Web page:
Oh, my girl. How can you know “how you feel” when all your life people have been telling you what you are?
My girl is 8 years old. She is clever and kind and tall and strong and funny and stubborn and beautiful—well of course I think all of these things, because she’s my daughter and I love her.
“Am I girly-girl or a tomboy?” she asks sometimes, and I can never tell from the way she asks which of them she wants to be: She knows that to be a girly-girl is to belong (she has learned from experience that getting “girly” right will be rewarded and protect her from certain kinds of sanction), but she knows too that “boy” things are laudable and tomboyishness has a cachet that girliness does not.
Anyway, the answer is always the same: “You’re you, darling. Whatever you like is right for you.” With her long treacle-colored hair and her undercut, her perfect cartwheels and her graphic novels, her Taylor Swift dance routines and her speed up a climbing wall, on her roller skates or in her football boots—yes, she is perfectly her.
Last night the conversation took a different turn. She had been watching an episode of the CBBC documentary series My Life, and the subject was a 13-year-old transboy called Leo. In an article on the production, one of the executives explains that making a documentary for children meant they couldn’t be “explicit”: In other words, if Leo has always felt profoundly that he should have a penis, the program can’t mention that. Instead, the experience of being a boy is crystallized in an anecdote about Leo (then Lily) deciding he wanted short hair and cutting it all off, and the fact that he preferred “boys’ toys.”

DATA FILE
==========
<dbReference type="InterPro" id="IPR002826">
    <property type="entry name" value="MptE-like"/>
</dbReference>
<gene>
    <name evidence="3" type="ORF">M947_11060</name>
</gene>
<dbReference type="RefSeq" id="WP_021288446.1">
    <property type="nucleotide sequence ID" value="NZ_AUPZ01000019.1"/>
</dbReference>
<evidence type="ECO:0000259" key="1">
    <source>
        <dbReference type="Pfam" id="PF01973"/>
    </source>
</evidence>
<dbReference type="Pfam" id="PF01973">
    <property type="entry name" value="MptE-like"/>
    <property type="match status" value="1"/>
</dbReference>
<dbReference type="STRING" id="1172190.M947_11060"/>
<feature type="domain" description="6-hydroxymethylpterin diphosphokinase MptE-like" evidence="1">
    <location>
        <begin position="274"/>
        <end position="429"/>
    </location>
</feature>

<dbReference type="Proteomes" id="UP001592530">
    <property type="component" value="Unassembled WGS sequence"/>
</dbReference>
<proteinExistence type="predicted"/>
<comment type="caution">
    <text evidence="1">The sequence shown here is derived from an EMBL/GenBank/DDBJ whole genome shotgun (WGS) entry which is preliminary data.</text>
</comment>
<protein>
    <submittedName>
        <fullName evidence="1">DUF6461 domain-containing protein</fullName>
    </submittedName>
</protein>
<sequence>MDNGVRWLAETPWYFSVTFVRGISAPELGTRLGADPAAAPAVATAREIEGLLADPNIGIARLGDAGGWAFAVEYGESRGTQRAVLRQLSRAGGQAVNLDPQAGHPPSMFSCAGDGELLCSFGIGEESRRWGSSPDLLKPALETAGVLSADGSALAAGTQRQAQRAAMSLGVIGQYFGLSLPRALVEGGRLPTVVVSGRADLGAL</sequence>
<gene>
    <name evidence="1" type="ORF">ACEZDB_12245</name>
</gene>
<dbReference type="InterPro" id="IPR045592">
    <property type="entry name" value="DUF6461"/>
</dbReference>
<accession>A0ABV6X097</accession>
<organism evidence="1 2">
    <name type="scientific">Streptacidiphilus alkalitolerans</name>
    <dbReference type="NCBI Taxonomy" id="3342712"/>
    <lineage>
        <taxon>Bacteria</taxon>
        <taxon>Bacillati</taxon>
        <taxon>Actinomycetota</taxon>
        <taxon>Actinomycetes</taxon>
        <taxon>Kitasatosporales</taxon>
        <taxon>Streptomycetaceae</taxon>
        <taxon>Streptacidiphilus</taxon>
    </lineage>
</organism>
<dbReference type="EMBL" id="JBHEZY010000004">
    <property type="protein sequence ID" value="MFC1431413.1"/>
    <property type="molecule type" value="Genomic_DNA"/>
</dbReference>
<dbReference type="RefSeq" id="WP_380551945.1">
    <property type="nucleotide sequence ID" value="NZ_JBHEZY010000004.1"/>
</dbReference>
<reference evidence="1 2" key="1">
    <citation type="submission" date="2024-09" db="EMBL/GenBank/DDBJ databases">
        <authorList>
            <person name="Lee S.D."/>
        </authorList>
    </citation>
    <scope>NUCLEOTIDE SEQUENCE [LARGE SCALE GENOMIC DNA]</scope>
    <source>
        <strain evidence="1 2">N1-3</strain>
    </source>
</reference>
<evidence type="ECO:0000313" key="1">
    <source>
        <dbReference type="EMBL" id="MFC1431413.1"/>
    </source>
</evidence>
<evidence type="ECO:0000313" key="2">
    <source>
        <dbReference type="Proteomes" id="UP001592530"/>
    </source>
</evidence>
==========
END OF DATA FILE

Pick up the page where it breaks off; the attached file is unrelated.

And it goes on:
So I asked my daughter: “How do you know if you’re a girl or a boy?” And she said, repeating the line from the documentary: “It’s the way you feel.” Oh, my girl. How can you know “how you feel” when all your life people have been telling you what you are? When your gender has been constructed for you and your limbs and brain arranged and shaped to fit it, by family, caregivers, and strangers, from when you were the tiniest thing?
So many things we did, none of them wicked, but all of them guiding you in the same direction. As a magpie-eyed baby, women on the tram would shake their jewelry at you and then coo over you when you reached out to grab the sparkling trinkets: “Oh, she’s a real girl,” they would say, approvingly.
When you were a toddler, you loved to play with shoes: “Just like a woman,” adults told you, indulgently. (I found a photo the other day of your big brother flapping about in a pair of his dad’s shoes. He liked shoes too—but no one told him that was the proper thing for his sex.) You loved dolls, but then so did your brother—he had to ask for his first Barbie and his baby with a buggy, though, and I felt my good liberal intent quail at the violation of the norms when I got them for him, whereas you have been given a surfeit of big-titted totems and soft-cheeked dummies to practice femininity on.